Do you use document-based questions in your classroom?
This summer the Bill of Rights Institute is blogging a document-based question on the Supreme Court case Tinker v. Des Moines (1969). Each weekly post will feature an excerpted document related to the case, along with some questions to guide your thinking on it. Each document should be used to address the question: “Evaluate the extent to which the First Amendment should protect symbolic speech, and the degree to which that protection should be guaranteed to students in public school.”
Check out our previous posts for a case background and document #1, document #2, West Virginia v. Barnette, document #3, a picture of Vietnam War protestors outside the White House, document #4, a collection of “Hate Mail” received by the Tinker Family, document #5 and document #6, parts of the Oral Arguments for the case, document #7, the Majority Opinion, document #8, the Concurring Opinion, and document #9.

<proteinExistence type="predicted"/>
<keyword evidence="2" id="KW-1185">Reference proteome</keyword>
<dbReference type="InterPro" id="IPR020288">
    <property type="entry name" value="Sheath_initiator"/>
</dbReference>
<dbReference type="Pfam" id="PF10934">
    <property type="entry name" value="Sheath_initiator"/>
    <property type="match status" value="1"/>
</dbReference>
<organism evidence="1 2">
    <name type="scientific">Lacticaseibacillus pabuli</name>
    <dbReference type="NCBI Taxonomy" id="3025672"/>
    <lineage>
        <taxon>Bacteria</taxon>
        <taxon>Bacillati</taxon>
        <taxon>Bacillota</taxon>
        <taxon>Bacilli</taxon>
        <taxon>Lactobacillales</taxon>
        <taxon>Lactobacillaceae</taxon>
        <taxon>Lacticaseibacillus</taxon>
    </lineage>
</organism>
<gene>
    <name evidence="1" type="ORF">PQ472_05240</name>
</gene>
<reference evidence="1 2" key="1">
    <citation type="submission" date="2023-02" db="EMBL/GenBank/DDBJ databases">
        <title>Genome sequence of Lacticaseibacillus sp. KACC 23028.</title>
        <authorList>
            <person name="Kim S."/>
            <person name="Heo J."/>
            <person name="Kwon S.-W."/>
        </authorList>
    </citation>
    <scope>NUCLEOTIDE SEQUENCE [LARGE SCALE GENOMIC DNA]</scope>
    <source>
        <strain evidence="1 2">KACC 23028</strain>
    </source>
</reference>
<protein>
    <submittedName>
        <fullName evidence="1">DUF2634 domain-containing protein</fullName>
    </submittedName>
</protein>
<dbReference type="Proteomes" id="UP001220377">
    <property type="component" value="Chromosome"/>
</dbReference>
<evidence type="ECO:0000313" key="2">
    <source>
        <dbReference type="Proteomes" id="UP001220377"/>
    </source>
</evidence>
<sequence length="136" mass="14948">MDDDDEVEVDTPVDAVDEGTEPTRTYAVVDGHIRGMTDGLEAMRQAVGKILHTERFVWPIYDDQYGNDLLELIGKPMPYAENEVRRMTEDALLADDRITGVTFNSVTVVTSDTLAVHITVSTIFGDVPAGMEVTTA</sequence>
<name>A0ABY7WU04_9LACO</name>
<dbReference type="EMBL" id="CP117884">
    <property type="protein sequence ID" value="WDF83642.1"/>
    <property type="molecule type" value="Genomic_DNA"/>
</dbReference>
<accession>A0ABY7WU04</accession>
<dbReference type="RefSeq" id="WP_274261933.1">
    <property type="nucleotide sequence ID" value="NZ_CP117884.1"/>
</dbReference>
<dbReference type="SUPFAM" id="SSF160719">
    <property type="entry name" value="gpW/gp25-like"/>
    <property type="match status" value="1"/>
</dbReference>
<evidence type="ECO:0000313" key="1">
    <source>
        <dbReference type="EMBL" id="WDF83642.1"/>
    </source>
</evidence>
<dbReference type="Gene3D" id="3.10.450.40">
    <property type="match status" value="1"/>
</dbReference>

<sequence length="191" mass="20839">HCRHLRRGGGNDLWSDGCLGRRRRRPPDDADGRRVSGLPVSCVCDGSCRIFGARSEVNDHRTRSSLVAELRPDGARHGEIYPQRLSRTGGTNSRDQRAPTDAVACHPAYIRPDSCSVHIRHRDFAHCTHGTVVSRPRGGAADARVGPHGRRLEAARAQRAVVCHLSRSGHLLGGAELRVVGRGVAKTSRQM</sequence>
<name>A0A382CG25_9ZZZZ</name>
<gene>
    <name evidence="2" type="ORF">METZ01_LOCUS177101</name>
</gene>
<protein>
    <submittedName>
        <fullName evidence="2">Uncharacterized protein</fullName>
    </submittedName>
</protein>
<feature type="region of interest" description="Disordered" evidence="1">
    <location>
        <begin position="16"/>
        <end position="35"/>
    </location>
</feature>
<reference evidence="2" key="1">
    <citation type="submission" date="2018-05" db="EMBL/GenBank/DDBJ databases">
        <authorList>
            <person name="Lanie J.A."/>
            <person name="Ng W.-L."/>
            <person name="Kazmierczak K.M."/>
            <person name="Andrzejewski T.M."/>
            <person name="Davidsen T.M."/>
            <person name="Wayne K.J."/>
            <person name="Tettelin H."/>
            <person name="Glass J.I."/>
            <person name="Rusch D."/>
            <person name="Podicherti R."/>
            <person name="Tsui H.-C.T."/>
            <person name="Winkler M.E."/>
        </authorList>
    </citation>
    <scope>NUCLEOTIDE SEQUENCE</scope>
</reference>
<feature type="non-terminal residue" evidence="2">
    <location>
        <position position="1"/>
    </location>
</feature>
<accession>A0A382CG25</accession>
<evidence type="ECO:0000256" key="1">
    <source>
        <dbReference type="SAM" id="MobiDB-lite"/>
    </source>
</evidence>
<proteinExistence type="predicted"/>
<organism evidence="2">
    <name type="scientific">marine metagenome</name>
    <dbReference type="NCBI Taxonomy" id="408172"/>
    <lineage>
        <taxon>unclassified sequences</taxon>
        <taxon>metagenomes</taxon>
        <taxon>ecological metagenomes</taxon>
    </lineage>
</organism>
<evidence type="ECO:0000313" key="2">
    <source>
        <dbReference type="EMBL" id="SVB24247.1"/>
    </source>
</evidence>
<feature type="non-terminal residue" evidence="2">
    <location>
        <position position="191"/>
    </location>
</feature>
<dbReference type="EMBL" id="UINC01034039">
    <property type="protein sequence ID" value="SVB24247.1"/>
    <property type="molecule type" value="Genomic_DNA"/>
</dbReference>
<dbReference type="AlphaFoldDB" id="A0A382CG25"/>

Today’s document is the Dissenting Opinion (John Marshall Harlan), Tinker v. Des Moines, 1969.
[S]chool officials should be accorded the widest authority in maintaining discipline and good order in their institutions. To translate that proposition into a workable constitutional rule, I would, in cases like this, cast upon those complaining the burden of showing that a particular school measure was motivated by other than legitimate school concerns—for example, a desire to prohibit the expression of an unpopular point of view, while permitting expression of the dominant opinion.
Think about it:
What action by public school officials does Harlan assert would
violate the First Amendment rights of students?
How does this impact your answer to the DBQ question: “Evaluate the extent to which the First Amendment should protect symbolic speech, and the degree to which that protection should be guaranteed to students in public school”?
Check back each week to see the next document and how it might change your thinking on this important question that affects all public school teachers and students in the U.S.!
If you are enjoying this DBQ – be sure to check out our curriculum Supreme Court DBQs: Exploring the Cases the Changed History.
Posted in A More Perfect Blog